Transport – accounting for 15% of global emissions – is one of the fastest-growing sources of greenhouse gas emissions. Transport emissions have grown faster in Asia than anywhere else in the world in recent decades, at an annual rate of 3.9 percent, which is twice the global average of 1.9 percent. Making progress in transport in Asia is vital to reaching the Paris Agreement goals. And this can only be achieved through transformative and systemic change enabled by ambitious transport decarbonization targets, actionable strategies, and comprehensive policy packages supported by funding, reflecting the “Avoid-Shift-Improve” (ASI) approach to reducing transport emissions. This report analyzes how each country’s governance structure and policy planning and development may support or hinder transport decarbonization. It synthesizes information from a review of the academic literature, policy documents, and stakeholder interviews to evaluate the consistency of policy strategies and instruments and the coherence of coordination across policy areas and governance levels in each country.

Key Findings:

Detailed analysis of the three countries’ experiences and stakeholder interviews identified the following insights about the impacts of long-term target setting, the barriers to transport decarbonization, and the enabling conditions needed to decarbonize the transport sector enough to reach NDC targets.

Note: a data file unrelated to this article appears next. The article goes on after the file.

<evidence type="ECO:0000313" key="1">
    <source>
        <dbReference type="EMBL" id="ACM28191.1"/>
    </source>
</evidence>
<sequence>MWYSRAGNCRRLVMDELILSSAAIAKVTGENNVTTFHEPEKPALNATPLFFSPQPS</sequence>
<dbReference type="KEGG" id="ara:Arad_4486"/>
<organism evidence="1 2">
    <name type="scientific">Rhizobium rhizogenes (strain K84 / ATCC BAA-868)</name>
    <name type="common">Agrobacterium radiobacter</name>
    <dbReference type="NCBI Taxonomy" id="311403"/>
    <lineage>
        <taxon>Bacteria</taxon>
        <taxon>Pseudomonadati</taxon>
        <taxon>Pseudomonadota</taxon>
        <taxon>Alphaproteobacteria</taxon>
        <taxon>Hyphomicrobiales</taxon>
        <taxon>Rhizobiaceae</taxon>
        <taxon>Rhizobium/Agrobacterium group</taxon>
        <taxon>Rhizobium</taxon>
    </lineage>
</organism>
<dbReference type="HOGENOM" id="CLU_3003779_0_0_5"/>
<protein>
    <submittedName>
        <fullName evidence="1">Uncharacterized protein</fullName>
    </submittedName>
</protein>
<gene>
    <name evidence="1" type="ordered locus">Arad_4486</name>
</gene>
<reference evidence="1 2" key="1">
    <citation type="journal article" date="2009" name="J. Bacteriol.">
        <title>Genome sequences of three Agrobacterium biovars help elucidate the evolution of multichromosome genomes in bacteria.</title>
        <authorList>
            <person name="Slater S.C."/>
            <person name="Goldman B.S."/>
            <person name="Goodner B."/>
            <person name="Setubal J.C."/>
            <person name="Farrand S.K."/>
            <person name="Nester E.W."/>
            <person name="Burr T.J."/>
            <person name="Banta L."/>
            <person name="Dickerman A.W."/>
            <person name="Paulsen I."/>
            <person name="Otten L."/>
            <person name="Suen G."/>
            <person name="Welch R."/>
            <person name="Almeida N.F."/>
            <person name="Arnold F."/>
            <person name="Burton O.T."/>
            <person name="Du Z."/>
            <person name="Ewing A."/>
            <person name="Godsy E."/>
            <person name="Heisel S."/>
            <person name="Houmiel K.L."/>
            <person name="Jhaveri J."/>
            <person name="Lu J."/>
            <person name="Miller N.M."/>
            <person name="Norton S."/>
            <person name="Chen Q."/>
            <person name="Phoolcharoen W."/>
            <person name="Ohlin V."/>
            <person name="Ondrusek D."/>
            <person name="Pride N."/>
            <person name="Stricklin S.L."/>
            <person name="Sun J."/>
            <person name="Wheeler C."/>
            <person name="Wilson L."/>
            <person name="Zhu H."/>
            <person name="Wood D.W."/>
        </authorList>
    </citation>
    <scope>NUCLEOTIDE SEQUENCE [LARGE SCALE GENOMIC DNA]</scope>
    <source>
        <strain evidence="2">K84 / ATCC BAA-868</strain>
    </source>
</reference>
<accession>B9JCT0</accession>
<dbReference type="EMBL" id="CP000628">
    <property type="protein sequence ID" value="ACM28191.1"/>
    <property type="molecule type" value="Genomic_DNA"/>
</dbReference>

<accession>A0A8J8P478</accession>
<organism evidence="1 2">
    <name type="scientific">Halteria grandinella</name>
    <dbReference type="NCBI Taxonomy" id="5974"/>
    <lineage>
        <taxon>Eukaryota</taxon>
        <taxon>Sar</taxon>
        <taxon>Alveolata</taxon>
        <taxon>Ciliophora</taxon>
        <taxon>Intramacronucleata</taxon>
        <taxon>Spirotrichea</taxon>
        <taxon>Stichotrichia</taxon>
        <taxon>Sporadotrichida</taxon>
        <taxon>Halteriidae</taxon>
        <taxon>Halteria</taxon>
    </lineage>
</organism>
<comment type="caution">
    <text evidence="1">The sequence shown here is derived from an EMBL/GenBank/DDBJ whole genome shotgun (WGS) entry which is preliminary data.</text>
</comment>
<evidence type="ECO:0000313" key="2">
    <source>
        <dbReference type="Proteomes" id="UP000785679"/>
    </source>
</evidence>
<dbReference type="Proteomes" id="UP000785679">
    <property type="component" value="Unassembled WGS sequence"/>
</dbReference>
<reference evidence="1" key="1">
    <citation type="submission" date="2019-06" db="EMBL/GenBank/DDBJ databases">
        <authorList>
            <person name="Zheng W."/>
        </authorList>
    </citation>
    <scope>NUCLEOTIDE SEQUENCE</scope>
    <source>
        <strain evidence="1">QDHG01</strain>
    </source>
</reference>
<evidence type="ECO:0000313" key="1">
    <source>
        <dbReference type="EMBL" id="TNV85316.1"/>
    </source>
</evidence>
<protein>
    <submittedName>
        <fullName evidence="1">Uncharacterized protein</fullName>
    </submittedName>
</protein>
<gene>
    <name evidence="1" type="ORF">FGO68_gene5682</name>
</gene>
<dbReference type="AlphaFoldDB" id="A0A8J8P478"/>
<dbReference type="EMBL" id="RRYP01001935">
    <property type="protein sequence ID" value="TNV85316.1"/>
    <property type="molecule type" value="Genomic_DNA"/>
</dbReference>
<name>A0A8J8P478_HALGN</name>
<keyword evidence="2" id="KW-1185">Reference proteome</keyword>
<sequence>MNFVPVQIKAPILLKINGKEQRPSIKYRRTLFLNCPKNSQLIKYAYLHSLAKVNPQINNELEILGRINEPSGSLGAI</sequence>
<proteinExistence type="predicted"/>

• Net zero targets provide positive impetus. China, India, and Vietnam have all set economy-wide net zero emissions goals and have referenced them in their NDCs. Evidence suggests that the climate ambition of the three case countries is reflected in their national strategies, but at varying levels of detail.
  • Ambitious government leadership is necessary. Governments at the national and subnational levels all play a pivotal role in setting a long-term development vision, defining mobility transition road maps, establishing standards, and providing guidance and necessary infrastructure.
  • The concept of a just, equitable transition was rarely articulated during the interviews. A few experts interviewed raised equity issues such as providing affordable electric vehicles for lower-income groups, creating new local jobs in the EV supply chain, improving the accessibility and quality of public transport, and considering environmental benefits such as improved air quality.
  • Questions and barriers around new technologies need to be further addressed. Although battery electric vehicles and hydrogen fuel cell vehicles are commercially available, barriers to widespread adoption include the difficulty of electrifying heavy-duty vehicles and the lack of regulatory framework, financing, or technical expertise.
  • Financing is critical. Given the immense price tags to decarbonize transport, public investments are essential but will not be sufficient to meet the targets. Private investment will be necessary as well.
  • Freight transport is receiving growing attention. Freight has been highlighted in the three countries’ NDCs and LTSs and other high-level national policy documents.
  • One barrier to progress is that the energy and transport sectors are continuing to work in silos. Experts from China revealed that collaboration between transport, land-use, and energy industries is difficult because the relevant government agencies and business groups that would need to communicate and work together often represent different interests.

Published under the NDC Transport Initiative for Asia (NDC-TIA), this report is a joint effort between the Deutsche Gesellschaft für Internationale Zusammenarbeit (GIZ); the International Council on Clean Transportation (ICCT); the International Transport Forum (ITF); Agora Verkehrswende; the Partnership on Sustainable, Low Carbon Transport (SLOCAT); the Renewable Energy Policy Network for the 21st Century (REN21); and World Resources Institute.